I work from home 2-3 days a week and then am in meetings or in a coworking space for the remainder of the week. The change of scenery really helps me and I really believe that hybrid working is a no-brainer.
4) What does work-life balance mean to you and how do you work to achieve that goal?
It sounds corny but I truly love my work and want to embrace that. I don’t dread waking up on a Monday morning and I feel really proud of the business Faith and I are building.
We work in a team with amazing humans and are constantly learning and experimenting with new ideas and strategies. Yes, it’s work – but it’s a huge part of who I am and I don’t want to sideline that.
Having said that, I’ve learnt that I need to take regular proper holidays to perform at my best. I’m generally fully-off on holiday. If there’s a true emergency, someone will call me. I come back with a new perspective and energy that is worth its weight in gold.
5) In the past 12 months, have you started or stopped any routines or habits to change your life?
I set an intention to leave the house everyday. It sounds insane that it would need to be an intention, but the combination of lockdown, remote working and having a baby meant that there were times when I wouldn’t leave the house for 3-4 days in a row.
I was losing perspective and feeling isolated – because I was. I’ve left the house most days this year – but ask me again in December!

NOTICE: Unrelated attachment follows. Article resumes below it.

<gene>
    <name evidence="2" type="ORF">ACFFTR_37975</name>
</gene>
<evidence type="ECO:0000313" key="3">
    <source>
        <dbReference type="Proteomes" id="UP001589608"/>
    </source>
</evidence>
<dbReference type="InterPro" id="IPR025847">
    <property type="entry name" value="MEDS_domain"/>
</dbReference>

6) Do you have any favourite books, podcasts or newsletters that you’d like to recommend?
I would be remiss to not mention some of our own podcasts! We recently launched a new show with Jonny Wilkinson exploring the limits of human potential called I am… which I’m loving and really excited about.
I also really enjoy Jimmy’s Jobs of the Future, hosted by former advisor to Number 10 Jimmy McLoughlin.
7) Are there any products, gadgets or apps that you can’t live without?
If anything, I’m trying to rely less on my phone. I need to be efficient when I work and I use all the usual comms tools (Slack, Gmail, Gcal) but time away from the screen is a real superpower.
8) If you could read an interview about work-life balance by anyone, who would that be?
9) Do you have any last thoughts on work, life or balance that you’d like to share with our readers?
Nothing is an overnight success. The myth of the entrepreneur is – in my opinion – becoming warped and tangled.
We’re told to move fast and break things, to hustle, to succeed at all costs and to do so quickly, very very very quickly. And if we do so, if we sacrifice everything – our health, our mental health, our relationships, our sanity – then there’s a chance our business will be an overnight success.
In fact, in my opinion and my experience, success has been a slower process of learning and iterating, of long, slow days where nothing seems to work and then a frenzy of activity when you don’t have enough time to breathe. I’ve worked very, very hard over a long period of time and so I’ve had to learn to sustain that, otherwise I’d be burning out and breaking down every single week.
The flip side is that building something in this way feels sustainable – both financially and personally. Maybe it’s less sexy – but it’s certainly more real!